Research Suggests School Choice Creates More Integration
(Friedman Foundation for Educational Choice) – Although public school integration has improved since the end of the last century, it still lags the progress made in the neighborhoods those schools call home, according to new research from the Friedman Foundation for Educational Choice.
In The Integration Anomaly: Comparing the Effects of K-12 Education Delivery Models on Segregation in Schools, a report released today, Friedman Foundation Senior Fellow and Professor of Economics at Kennesaw State University Ben Scafidi finds that almost 20 percent of students live in metro areas where public school segregation increased from 2000 to 2010.
Although public schools became more segregated between 1980 and 2000, improvements were made between 2000 and 2010.
Yet the improvements did not keep pace with the diversity now seen in neighborhoods in the largest metropolitan areas in the country, according to Scafidi’s report.
Between 2000 and 2010, 18.4 percent of American public school students lived in metro areas where segregation in public schools increased moderately or significantly. In comparison, only 1.5 percent of students lived in neighborhoods that became moderately more segregated.
Scafidi’s research also found that there were 69 metro areas where public schools became more racially segregated between 2000 and 2010, compared to 15 metro areas that had more neighborhoods that became more segregated.
In comparison, there were 146 metro areas in the same time period that became more integrated. However, neighborhoods outpaced the schools when it came to integration. There were 198 metro areas that became more integrated from 2000 to 2010, according to Scafidi’s research.
Nobel laureate economist Milton Friedman once observed that in large urban areas, “the public school has fostered residential stratification by tying the cost of schooling to residential location.”
The report found that contrary to the suspicions of critics, school choice programs have actually improved integration in communities where they have been enacted since the early 1990s. A 2013 study by Friedman Foundation Senior Fellow Greg Forster reviewed evidence about the effect of private school choice programs in Milwaukee, Cleveland, and Washington, D.C. on racial integration where voucher programs were available for low-income pupils. Seven of eight studies found giving parents vouchers led to increased integration among students in both public and private schools. Similar results have been found in a new voucher program enacted in Louisiana.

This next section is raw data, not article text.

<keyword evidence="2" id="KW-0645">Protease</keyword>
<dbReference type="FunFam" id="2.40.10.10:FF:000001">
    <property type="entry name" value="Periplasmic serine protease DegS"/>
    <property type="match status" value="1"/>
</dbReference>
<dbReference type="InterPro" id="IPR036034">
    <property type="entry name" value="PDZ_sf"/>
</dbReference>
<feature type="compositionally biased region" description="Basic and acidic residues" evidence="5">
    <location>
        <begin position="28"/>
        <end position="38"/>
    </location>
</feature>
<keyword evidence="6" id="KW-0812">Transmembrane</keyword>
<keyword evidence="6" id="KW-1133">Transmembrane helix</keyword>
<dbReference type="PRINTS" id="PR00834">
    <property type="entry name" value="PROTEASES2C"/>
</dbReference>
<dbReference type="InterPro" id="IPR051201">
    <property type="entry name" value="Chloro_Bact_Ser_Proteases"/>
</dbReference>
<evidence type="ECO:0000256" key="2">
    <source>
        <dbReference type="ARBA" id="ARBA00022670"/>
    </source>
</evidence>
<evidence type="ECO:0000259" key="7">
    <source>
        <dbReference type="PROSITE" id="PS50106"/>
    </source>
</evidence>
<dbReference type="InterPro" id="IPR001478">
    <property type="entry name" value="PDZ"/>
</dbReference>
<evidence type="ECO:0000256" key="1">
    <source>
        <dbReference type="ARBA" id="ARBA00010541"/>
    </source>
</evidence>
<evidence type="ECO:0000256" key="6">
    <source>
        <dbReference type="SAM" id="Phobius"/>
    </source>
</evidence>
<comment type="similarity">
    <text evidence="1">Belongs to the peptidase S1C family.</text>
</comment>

“School choice enables parents and students to have a menu of educational options which creates diversity across a spectrum of schools,” said Robert Enlow, president and CEO of the Friedman Foundation for Educational Choice. “Whether it be public or private school choice, when a child can pick a school outside his or her neighborhood, it is likely not to be as homogeneous.”
Specialty schools that focus on themes, such as emphasizing math or science, religious or Montessori education, and other school programs different from traditional public schools, have had more success with integration as they attract students from across a wider area, Scafidi said.
Prior research has shown that segregation by income has increased significantly since 1980. Based on experiences with school choice in America and overseas, Scafidi suggests that voucher and other parental choice programs should allow schools of choice to provide diverse educational offerings so that parents will be more likely to sort their children into schools by curricular and extracurricular interests, instead of sorting by race and class as has occurred in our public education system for many decades.
Milton and Rose D. Friedman, co-founders of the Friedman Foundation and noted economists, wrote in their 1980 book Free to Choose, “Integration has been most successful when it has resulted from choice, not coercion.”
For the full report, please visit www.edchoice.org/research/the-integration-anomaly.
The Friedman Foundation for Educational Choice is a 501(c)(3) nonprofit, nonpartisan organization founded in 1996 by Milton and Rose D. Friedman. The foundation’s goal is to advance a K–12 education system in which all parents, regardless of race, origin, or family income, are free to choose a learning environment—public or private, near or far, religious or secular—that works best for them. For more information, visit www.EdChoice.org.